Translating the folk songs in to Makaton has been a really interesting process. Makaton is a communication tool, designed to help get across the meaning of what you're saying to someone who may otherwise struggle to understand - and you really have to keep that search for meaning at the top of your mind when you sit down to translate a song.
Songs (and particularly folk songs!) are often full of metaphor. Writers play with words to create particular ideas or images, or to make a certain rhythmic pattern or rhyme, and it's not always helpful to do a literal translation of what's being said. For example, I once translated a song which contained the line "I want the world to know..." - now, I could translate this literally, and sign 'I want (the) world (to) know', but when I sign 'world' it means 'the planet we live on', whereas what the song actually means is 'I want everyone to know'.
When you're signing for song, you've also got to consider the amount of time you've got available in which to sign, the rhythm of the words and signs, and how the signs are going to flow one from another. In practical terms, this often means I don't sign every word, or I sign them in a different order to which I sing them. One of the songs we're doing opens with the line "There once was a miller and he lived all alone" - but the Makaton sign for miller translates literally as 'windmill man' (for which I sign 'wind', then make the shape of the blades of the windmill, then sign 'man'), and with the pace that the song goes at, that is just about all I can fit in to sign for that line!
Last rehearsal I had the rest of the band in fits of laughter over my translation of 'The Bold Fisherman' - when you're used to the expressive language of folk song it does sound very odd when you reduce it down to the absolute basics of the story! The particular verse that started it off comes after a lady has mistaken a Lord for a humble fisherman, and has just realised her mistake, and asked his forgiveness. The words are:
Get up, get up, get up he cried, from off your bended knee
For you've not said one single word that has offended me
My translation is:
No sorry, I no cross
Definitely stripped down to basics!
That last line was tricky to translate, as it's using negative language to mean a positive thing - she's not said a word, he's not offended. Negative concepts are tricky to express with Makaton anyway; I always think it's a bit like that thing where you have to not to think about a blue elephant - you almost have to think of the elephant before you can make the choice not to think about it, and when you already struggle with the basics of communication this is just getting a bit too much! Given all that, I thought it best to keep this verse as simple as possible, not worry too much about the lyrics, but concentrate on getting the meaning across. Even if it does make for a slightly amusing result..!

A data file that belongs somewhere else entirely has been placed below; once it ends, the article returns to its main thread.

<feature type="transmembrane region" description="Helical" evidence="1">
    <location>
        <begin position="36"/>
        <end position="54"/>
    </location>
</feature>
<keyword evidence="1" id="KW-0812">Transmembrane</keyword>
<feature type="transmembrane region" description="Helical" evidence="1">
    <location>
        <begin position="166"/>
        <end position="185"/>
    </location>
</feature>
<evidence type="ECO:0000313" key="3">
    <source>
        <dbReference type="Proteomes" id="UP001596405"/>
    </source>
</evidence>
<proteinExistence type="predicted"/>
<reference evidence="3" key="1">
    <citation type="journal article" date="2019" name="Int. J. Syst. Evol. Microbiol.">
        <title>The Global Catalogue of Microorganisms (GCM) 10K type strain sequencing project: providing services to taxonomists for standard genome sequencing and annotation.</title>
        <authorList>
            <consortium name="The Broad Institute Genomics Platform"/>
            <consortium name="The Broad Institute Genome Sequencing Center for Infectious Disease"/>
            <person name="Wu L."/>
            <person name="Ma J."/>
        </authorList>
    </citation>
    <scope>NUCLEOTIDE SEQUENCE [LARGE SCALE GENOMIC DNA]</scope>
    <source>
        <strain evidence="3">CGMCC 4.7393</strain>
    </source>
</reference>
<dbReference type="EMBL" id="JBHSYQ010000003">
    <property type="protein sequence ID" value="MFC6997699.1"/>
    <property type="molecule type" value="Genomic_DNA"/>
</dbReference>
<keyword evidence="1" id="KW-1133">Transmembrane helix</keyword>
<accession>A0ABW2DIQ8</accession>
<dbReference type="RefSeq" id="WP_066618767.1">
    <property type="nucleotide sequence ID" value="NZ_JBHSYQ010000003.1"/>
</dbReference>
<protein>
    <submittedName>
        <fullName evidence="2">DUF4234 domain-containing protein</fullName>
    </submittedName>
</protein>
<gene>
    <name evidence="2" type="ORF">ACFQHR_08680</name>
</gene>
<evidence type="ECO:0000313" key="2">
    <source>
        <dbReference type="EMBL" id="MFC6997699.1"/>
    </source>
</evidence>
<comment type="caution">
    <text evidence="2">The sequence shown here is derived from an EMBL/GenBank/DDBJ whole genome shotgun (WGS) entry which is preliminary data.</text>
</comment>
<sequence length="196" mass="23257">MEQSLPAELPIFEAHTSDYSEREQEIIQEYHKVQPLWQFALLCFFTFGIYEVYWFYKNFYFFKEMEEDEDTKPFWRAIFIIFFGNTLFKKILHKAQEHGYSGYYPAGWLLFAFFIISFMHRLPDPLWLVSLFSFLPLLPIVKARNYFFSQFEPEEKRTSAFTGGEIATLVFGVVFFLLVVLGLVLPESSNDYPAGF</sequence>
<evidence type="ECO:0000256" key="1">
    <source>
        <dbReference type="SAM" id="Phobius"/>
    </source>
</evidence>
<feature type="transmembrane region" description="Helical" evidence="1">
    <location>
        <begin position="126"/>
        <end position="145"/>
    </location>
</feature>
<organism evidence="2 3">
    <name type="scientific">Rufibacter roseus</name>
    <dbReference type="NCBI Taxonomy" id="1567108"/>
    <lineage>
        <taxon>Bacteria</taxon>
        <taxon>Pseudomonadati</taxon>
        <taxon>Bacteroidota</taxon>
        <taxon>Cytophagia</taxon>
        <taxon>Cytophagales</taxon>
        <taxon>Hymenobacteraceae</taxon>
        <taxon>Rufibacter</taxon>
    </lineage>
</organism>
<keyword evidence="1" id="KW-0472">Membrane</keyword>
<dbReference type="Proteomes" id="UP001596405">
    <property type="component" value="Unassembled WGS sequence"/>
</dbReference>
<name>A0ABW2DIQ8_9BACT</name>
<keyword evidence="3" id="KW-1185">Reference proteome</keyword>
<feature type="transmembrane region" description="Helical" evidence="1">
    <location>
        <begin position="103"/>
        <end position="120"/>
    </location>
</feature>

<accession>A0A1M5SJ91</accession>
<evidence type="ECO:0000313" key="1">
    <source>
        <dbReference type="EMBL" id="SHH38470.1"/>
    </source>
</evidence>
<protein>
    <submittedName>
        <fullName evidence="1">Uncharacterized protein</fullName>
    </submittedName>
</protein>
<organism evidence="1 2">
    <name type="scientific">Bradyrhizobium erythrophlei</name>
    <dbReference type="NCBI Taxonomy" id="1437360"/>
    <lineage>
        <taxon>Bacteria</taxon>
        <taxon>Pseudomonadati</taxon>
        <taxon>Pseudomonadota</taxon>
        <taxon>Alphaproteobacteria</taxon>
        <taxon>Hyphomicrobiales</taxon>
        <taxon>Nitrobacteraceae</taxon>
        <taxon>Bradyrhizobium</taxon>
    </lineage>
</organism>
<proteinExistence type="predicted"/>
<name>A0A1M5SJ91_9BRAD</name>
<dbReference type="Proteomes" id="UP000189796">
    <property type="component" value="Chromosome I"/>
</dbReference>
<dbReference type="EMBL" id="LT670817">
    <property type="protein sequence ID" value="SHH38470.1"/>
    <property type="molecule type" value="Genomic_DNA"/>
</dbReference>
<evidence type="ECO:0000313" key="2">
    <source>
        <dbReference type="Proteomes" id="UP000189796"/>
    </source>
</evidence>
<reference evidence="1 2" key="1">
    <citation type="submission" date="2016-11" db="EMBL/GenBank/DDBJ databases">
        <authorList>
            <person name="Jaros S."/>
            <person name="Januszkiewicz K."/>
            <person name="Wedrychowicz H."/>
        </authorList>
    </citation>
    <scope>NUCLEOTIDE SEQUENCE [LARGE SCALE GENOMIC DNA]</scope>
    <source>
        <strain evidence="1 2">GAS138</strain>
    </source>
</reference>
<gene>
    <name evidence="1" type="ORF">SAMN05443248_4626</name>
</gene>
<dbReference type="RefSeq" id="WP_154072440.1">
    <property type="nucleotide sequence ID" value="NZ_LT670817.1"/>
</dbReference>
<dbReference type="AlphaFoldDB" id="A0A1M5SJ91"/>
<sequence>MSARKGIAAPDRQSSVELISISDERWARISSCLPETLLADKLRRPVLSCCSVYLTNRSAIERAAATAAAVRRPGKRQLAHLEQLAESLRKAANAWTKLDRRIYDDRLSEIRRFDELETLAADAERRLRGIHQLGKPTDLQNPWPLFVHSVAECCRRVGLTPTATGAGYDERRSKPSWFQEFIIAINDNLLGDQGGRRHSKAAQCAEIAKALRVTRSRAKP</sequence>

One of the songs I've most enjoyed translating is 'Martin said to his man'. This is a drinking song, which details a conversation between a Lord and his manservant, where the tipsy Lord is telling his servant all the interesting things he's seen whilst on his latest drinking binge.
An example of one of the verses...
I saw the hare chase the hound, fie man fie,
I saw the hare chase the hound, who's the fool now?
I saw the hare chase the hound, twenty miles above the ground
Thou hast well drunken man, who's the fool now?
As I'm essentially relating a conversation between two people, I need to make it clear in my signing who is speaking at any given point. I do this by slightly shifting my body to one side or another, depending on who is talking - in Makaton terms we'd call this 'placement'. If I move slightly to my left to sign what Martin says, then I can direct any speech over to my right, where the man is, and vice versa.
The interesting thing about this was that I first had to work out who was saying what, and I realised that even though I've known this song since I was in primary school, I have never actually thought about that aspect of it. After much deliberation, I decided the first two lines are both split between the two of them, with Martin first declaring what he has seen, and the man telling him he's being an idiot:
Martin: I saw the hare chase the hound
Man: Fie man fie [thinks: idiot]
Martin: I saw the hare chase the hound [I did! I did!]
Man: Who's the fool now? [Sigh...]
The third line is entirely Martin, restating his case(!) and the last is the man, who by now is pretty tired of this, and probably just wants to go to bed.
I've made it a bit easier here by giving you one of the later verses, because although the first verse follows the same pattern (in terms of the refrain/man's responses) it's actually setting the scene for the conversation, rather than relating what's being said:
Martin said to his man, fie man fie
Martin said to his man, who's the fool now?
Martin said to his man, fill thou the cup and I the can
Thou hast well drunken man, who's the fool now?
In my state of not-really-thinking-about-it I'd always assumed that Martin was doing all the talking (likely based on the first line of that opening verse), but when it came to the translation it quickly became clear that it was a two-way thing. (Mind you, I'll probably find out now that everyone else had already worked that one out..!)
I've found it a really fascinating process, and I'd love to keep talking about it, but given that we're only just over a month away from the first performance I'd probably better get back to practising!